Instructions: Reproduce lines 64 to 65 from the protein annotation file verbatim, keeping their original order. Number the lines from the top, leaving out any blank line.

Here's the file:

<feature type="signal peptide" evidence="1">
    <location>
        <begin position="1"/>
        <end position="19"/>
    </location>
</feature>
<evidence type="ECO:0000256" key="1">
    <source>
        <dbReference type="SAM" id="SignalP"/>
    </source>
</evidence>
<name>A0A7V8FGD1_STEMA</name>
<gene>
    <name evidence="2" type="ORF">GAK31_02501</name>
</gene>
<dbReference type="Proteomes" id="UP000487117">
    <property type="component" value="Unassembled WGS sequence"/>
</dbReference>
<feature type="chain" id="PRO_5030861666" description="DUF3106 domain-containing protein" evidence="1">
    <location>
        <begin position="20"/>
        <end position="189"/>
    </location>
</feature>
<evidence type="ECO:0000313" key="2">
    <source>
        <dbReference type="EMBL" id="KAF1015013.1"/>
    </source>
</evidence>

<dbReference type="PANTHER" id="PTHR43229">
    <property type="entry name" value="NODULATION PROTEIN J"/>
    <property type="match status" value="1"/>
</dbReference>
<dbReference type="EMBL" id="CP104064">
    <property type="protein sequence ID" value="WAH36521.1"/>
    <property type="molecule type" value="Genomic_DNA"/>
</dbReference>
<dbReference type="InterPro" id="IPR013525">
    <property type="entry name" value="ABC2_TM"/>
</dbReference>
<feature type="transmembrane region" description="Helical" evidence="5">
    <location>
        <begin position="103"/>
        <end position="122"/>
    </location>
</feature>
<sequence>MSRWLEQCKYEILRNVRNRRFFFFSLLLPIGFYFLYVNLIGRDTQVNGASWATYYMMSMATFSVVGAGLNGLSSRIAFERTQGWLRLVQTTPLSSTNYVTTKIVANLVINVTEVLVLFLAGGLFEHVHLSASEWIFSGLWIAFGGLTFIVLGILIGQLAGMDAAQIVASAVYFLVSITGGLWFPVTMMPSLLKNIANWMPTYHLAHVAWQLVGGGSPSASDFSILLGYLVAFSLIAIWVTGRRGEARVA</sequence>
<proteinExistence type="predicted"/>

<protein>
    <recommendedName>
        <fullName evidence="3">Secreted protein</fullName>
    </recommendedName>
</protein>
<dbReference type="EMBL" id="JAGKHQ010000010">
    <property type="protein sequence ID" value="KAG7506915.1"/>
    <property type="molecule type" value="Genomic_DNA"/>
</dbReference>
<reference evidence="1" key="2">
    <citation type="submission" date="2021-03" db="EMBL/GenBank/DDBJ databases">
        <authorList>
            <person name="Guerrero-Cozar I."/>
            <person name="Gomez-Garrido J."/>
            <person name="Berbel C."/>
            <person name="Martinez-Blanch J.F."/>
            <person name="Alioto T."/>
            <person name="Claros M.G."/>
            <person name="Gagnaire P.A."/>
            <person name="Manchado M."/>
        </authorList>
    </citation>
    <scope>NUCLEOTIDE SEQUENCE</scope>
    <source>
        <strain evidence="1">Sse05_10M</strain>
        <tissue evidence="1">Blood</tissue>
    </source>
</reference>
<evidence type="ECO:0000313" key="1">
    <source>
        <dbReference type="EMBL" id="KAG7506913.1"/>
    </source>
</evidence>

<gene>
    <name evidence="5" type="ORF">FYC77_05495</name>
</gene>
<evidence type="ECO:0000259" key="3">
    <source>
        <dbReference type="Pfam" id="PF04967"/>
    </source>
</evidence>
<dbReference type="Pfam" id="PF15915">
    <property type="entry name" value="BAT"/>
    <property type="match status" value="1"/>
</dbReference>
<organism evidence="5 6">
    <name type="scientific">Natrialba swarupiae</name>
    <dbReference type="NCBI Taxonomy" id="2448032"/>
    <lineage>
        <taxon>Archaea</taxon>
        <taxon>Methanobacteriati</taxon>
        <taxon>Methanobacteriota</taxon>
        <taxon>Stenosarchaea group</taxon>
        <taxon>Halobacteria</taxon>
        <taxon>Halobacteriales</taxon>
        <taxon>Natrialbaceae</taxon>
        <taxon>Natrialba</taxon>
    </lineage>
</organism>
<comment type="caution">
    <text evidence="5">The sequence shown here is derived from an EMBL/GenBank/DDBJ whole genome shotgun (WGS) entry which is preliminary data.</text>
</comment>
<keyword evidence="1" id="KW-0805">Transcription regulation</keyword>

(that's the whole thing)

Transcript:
            <person name="Martinez-Blanch J.F."/>
            <person name="Alioto T."/>